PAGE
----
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      From complex social interventions to interventions in complex social systems: Future directions and unresolved questions for intervention development and evaluation


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          Complex systems approaches to social intervention research are increasingly advocated. However, there have been few attempts to consider how models of intervention science, such as the UK’s Medical Research Council complex interventions framework, might be reframed through a complex systems lens. This article identifies some key areas in which this framework might be reconceptualized, and a number of priority areas where further development is needed if alignment with a systems perspective is to be achieved. We argue that a complex systems perspective broadens the parameters of ‘relevant’ evidence and theory for intervention development, before discussing challenges in defining feasibility in dynamic terms. We argue that whole systems evaluations may be neither attainable, nor necessary; acknowledgment of complexity does not mean that evaluations must be complex, or investigate all facets of complexity. However, a systems lens may add value to evaluation design through guiding identification of key uncertainties, and informing decisions such as timings of follow-up assessments.

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          Making sense of complexity in context and implementation: the Context and Implementation of Complex Interventions (CICI) framework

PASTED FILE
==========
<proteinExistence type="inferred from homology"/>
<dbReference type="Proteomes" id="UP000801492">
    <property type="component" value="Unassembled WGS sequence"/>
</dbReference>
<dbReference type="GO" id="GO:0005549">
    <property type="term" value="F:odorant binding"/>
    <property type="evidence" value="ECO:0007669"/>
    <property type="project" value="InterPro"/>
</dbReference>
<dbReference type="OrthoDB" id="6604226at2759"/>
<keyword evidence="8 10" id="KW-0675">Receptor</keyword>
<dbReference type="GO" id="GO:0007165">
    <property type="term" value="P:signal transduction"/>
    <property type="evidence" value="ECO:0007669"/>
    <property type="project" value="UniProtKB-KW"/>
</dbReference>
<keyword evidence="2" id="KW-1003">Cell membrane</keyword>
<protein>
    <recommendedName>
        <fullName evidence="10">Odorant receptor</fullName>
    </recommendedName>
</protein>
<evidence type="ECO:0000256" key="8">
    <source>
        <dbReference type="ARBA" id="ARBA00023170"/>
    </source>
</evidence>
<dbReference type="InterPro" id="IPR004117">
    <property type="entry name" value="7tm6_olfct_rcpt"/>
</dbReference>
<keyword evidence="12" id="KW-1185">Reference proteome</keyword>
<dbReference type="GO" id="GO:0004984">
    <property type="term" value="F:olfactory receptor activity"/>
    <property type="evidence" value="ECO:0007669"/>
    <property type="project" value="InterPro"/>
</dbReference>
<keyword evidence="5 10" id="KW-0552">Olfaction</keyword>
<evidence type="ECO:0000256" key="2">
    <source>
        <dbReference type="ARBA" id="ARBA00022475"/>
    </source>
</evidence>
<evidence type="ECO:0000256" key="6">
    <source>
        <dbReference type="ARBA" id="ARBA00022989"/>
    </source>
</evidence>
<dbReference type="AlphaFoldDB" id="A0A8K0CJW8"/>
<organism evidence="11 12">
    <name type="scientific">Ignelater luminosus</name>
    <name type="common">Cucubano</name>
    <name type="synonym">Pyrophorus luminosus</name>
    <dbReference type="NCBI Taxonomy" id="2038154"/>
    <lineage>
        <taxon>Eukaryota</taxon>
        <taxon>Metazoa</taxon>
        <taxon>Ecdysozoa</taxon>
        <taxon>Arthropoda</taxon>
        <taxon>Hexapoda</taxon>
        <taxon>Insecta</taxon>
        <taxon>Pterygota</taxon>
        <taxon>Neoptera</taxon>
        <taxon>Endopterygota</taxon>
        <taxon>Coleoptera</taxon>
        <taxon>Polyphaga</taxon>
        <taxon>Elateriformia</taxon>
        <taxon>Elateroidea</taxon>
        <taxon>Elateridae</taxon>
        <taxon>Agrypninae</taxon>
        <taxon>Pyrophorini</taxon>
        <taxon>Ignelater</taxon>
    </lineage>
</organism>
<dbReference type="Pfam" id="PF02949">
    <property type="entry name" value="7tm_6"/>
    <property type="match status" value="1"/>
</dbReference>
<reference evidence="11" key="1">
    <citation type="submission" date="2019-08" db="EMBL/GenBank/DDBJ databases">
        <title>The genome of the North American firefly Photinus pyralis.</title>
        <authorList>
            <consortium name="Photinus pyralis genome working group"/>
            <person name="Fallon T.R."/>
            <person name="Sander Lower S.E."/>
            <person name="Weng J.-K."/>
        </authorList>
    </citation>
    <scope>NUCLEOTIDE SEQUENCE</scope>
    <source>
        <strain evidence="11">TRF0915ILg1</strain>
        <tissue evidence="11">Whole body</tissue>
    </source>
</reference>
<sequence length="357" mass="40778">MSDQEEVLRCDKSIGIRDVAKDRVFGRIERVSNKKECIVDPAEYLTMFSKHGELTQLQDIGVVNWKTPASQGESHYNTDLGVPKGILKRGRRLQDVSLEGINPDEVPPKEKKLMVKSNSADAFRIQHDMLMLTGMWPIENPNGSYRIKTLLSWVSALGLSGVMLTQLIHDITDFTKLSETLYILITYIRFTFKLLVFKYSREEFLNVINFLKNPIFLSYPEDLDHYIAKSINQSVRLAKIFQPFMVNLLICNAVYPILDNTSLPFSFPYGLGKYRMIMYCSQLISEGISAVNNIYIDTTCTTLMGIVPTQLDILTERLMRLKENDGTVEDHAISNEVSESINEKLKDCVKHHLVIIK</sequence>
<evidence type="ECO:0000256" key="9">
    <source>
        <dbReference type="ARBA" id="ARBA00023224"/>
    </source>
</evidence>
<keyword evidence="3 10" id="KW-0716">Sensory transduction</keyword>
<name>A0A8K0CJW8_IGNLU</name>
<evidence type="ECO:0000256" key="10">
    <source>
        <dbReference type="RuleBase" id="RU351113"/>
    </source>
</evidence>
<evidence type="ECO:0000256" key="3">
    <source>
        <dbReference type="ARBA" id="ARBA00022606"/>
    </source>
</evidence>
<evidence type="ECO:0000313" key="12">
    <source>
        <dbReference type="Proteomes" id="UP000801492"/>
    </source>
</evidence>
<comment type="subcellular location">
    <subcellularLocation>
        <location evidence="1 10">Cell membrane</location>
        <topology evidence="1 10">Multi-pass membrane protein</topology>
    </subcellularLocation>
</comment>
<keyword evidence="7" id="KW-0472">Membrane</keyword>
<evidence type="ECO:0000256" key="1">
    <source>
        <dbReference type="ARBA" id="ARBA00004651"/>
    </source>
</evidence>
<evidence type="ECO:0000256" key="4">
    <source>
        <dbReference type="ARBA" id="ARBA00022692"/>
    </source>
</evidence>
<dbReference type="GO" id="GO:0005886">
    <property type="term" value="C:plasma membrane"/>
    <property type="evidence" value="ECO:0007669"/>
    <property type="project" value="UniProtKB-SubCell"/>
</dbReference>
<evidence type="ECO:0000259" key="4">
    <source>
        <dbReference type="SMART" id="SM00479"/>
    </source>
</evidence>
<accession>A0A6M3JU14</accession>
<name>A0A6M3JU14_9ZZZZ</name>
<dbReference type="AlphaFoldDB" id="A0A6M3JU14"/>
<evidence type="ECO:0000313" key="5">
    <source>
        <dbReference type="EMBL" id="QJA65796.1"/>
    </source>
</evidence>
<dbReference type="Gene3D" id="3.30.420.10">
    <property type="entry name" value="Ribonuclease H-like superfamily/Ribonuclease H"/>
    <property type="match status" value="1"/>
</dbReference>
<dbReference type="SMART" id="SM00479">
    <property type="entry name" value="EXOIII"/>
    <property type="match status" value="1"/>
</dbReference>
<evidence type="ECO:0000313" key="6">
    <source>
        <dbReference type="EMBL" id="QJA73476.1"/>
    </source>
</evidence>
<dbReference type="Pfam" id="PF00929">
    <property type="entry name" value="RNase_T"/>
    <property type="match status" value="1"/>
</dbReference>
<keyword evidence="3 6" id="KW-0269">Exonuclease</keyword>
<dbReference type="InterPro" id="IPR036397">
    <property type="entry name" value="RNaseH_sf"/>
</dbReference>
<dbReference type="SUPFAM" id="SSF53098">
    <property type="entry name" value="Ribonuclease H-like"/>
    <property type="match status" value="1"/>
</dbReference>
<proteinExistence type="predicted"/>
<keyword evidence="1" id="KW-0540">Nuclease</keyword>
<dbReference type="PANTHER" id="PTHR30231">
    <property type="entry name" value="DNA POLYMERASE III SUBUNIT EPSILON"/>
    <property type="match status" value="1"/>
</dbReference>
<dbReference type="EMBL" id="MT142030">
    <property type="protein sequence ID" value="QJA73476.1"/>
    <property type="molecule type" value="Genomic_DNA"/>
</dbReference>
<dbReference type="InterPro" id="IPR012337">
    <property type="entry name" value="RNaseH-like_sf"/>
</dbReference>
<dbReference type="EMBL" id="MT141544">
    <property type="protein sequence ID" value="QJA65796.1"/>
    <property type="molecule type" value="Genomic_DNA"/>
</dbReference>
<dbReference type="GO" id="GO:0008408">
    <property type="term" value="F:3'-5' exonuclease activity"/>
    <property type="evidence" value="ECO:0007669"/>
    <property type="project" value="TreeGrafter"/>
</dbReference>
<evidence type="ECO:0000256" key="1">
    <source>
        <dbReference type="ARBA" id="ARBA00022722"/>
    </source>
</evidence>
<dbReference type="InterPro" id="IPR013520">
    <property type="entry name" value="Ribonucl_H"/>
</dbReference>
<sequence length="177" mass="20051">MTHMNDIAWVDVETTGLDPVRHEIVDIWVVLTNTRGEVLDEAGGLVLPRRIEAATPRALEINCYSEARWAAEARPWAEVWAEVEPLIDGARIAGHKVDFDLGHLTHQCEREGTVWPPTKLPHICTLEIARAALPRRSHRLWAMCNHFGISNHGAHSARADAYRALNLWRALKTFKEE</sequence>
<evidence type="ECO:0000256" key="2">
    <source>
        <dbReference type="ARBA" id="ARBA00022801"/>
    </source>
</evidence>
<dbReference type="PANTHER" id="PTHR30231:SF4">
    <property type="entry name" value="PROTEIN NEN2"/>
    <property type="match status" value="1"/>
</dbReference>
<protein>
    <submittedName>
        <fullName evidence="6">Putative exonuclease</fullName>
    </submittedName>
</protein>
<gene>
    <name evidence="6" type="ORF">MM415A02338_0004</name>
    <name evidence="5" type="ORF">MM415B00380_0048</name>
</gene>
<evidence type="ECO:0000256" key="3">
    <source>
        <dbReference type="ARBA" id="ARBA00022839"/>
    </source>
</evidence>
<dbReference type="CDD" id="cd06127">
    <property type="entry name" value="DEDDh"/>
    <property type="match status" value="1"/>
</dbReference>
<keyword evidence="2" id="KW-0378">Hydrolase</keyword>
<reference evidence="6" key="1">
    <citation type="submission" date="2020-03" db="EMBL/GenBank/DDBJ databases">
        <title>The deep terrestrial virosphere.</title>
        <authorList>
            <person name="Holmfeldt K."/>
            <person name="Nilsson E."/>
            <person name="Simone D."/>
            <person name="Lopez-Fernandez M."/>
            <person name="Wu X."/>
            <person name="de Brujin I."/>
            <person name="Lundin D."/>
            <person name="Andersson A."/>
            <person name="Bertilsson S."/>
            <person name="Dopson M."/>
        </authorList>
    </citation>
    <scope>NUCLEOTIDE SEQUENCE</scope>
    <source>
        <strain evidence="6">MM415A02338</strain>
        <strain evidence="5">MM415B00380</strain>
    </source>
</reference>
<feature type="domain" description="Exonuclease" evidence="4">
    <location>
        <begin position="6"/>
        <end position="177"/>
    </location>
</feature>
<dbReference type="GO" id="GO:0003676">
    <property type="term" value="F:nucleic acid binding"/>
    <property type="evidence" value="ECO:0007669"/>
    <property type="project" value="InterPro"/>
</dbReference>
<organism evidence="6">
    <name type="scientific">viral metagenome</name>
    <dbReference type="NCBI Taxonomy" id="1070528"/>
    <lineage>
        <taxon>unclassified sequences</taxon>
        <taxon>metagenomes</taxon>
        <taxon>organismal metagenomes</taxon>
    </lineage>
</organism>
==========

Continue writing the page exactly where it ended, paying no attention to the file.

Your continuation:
Background The effectiveness of complex interventions, as well as their success in reaching relevant populations, is critically influenced by their implementation in a given context. Current conceptual frameworks often fail to address context and implementation in an integrated way and, where addressed, they tend to focus on organisational context and are mostly concerned with specific health fields. Our objective was to develop a framework to facilitate the structured and comprehensive conceptualisation and assessment of context and implementation of complex interventions. Methods The Context and Implementation of Complex Interventions (CICI) framework was developed in an iterative manner and underwent extensive application. An initial framework based on a scoping review was tested in rapid assessments, revealing inconsistencies with respect to the underlying concepts. Thus, pragmatic utility concept analysis was undertaken to advance the concepts of context and implementation. Based on these findings, the framework was revised and applied in several systematic reviews, one health technology assessment (HTA) and one applicability assessment of very different complex interventions. Lessons learnt from these applications and from peer review were incorporated, resulting in the CICI framework. Results The CICI framework comprises three dimensions—context, implementation and setting—which interact with one another and with the intervention dimension. Context comprises seven domains (i.e., geographical, epidemiological, socio-cultural, socio-economic, ethical, legal, political); implementation consists of five domains (i.e., implementation theory, process, strategies, agents and outcomes); setting refers to the specific physical location, in which the intervention is put into practise. The intervention and the way it is implemented in a given setting and context can occur on a micro, meso and macro level. Tools to operationalise the framework comprise a checklist, data extraction tools for qualitative and quantitative reviews and a consultation guide for applicability assessments. Conclusions The CICI framework addresses and graphically presents context, implementation and setting in an integrated way. It aims at simplifying and structuring complexity in order to advance our understanding of whether and how interventions work. The framework can be applied in systematic reviews and HTA as well as primary research and facilitate communication among teams of researchers and with various stakeholders. Electronic supplementary material The online version of this article (doi:10.1186/s13012-017-0552-5) contains supplementary material, which is available to authorized users.